Cash is King. Or so they used to say. Of course today it’s more like some distant Baron 5,600th in line to the throne. Interest rates are at lows of 0.75% with no imminent signs of drastic change. Awful times for savers. Good times for borrowers.
Let’s be clear – cash is not risky, you know what you’re getting. We should all ideally have at least 3 months’ salary in a cash emergency fund AND for shorter-term saving it makes sense. But for savers the returns are really dire and may not beat inflation, so your savings account may stay the same, but it will buy less stuff. The most generous easy-access cash savings account is from Marcus by Goldman Sachs, with an interest rate of 1.45%. Then there's Coventry Building Society with 1.46%.
However, with some companies paying dividends of around 3-6%, don’t assume cash is your only option for an income. Consider the stock market too. Most of the interest on your cash should be free from tax. You have a personal savings allowance of £1000 (for a basic rate taxpayer, £500 for a higher rate taxpayer), meaning you can hold £100,000 in an account paying 1% without ever paying tax even if you don’t hold it in an ISA wrapper. These days, many savings accounts will pay better rates than cash ISAs.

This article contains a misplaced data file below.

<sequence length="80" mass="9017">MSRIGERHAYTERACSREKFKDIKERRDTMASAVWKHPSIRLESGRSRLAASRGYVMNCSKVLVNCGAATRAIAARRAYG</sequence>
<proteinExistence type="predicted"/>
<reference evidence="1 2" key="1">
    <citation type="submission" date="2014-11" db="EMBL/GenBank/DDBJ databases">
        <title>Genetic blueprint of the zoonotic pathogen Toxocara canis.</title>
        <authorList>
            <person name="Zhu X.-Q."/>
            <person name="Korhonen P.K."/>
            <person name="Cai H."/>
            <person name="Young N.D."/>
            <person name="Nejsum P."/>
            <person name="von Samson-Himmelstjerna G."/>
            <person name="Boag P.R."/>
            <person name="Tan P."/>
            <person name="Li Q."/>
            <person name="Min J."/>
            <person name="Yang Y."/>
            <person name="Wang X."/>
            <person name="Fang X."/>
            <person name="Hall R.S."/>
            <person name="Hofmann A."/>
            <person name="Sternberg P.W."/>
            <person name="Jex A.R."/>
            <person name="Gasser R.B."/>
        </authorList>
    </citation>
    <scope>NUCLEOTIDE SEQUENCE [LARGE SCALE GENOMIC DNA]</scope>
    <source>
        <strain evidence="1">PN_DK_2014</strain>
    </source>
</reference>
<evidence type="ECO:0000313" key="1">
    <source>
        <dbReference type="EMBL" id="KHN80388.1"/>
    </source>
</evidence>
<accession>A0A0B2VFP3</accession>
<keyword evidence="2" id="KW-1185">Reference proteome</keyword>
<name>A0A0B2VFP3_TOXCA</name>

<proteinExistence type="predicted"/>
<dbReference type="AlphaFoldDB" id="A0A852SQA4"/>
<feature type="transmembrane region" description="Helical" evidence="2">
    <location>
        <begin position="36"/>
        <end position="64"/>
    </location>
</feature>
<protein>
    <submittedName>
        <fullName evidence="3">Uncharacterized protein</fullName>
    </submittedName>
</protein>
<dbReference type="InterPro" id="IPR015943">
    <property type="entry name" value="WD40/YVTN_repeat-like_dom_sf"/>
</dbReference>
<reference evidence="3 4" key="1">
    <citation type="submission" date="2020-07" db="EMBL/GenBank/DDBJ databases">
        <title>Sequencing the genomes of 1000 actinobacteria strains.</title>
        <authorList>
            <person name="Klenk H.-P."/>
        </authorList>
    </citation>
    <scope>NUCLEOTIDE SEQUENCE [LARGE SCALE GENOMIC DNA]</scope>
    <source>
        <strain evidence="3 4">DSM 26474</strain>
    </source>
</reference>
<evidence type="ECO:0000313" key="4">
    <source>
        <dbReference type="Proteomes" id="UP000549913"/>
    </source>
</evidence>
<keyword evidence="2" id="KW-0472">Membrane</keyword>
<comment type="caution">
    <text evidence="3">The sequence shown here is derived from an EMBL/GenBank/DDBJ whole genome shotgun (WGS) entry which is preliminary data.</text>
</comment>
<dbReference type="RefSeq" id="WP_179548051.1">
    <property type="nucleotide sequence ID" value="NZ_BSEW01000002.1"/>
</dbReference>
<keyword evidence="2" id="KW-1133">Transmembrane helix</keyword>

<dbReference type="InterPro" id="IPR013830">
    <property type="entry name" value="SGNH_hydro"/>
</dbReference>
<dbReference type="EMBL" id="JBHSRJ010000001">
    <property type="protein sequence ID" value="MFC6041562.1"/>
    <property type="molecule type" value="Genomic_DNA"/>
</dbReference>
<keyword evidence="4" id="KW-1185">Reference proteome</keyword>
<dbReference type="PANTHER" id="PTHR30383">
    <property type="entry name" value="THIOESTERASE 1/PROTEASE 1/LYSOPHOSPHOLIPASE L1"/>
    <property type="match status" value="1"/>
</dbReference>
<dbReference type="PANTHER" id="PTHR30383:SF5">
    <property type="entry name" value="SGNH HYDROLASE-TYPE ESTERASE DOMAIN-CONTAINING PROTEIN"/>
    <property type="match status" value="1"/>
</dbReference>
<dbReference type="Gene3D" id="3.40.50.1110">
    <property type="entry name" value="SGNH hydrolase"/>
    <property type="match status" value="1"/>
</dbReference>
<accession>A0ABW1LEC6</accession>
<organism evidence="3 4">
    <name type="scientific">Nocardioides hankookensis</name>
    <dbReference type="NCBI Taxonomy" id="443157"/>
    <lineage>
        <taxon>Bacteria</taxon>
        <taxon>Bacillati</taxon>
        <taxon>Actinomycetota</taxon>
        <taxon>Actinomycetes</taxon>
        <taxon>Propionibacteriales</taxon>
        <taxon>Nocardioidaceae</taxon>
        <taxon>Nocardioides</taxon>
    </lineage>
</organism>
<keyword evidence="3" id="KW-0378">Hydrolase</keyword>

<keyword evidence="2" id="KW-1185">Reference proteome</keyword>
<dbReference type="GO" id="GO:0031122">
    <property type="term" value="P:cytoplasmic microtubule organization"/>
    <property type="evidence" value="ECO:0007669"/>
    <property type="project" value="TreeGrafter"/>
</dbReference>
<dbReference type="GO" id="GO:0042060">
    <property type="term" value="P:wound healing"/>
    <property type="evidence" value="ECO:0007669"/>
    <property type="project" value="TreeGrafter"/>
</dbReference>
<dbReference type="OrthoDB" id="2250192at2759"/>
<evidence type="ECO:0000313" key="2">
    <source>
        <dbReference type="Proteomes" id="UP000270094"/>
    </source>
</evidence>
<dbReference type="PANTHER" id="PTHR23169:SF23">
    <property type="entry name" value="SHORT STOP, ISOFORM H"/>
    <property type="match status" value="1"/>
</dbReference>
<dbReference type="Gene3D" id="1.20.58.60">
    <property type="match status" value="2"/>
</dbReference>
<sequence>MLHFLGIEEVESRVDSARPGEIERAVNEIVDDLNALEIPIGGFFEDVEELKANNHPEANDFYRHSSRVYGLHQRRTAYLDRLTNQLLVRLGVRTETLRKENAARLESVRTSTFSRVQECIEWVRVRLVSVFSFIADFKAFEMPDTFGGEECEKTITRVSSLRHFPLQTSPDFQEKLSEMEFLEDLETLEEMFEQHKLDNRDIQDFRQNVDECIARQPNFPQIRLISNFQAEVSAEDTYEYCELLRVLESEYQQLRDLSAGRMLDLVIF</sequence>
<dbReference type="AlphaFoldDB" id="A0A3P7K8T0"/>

If you just pile up cash in your current account, there is only likely to be one winner. And that’s not you and it’s not us – it’s the bank. Do shop around for the best cash deals. As we speak, for example, Nationwide's FlexDirect account pays 5% for the first 12 months, TSB Classic Plus pays 3% if you pay in £500 a month, and both Bank of Scotland Vantage and Lloyds Bank Club Lloyds pay 2%. So you can make your cash work harder than a limp 0.0001%!
If you’re after a fixed term of a year, Al Rayan Bank is offering 1.86% with a minimum deposit of £1,000. If you can keep your mitts off for 3 years that rises to 2.32%. Other good one-year fixed accounts include Gatehouse Bank with 1.85% and Family Building Society with 1.79%.
Rates correct as at November 2019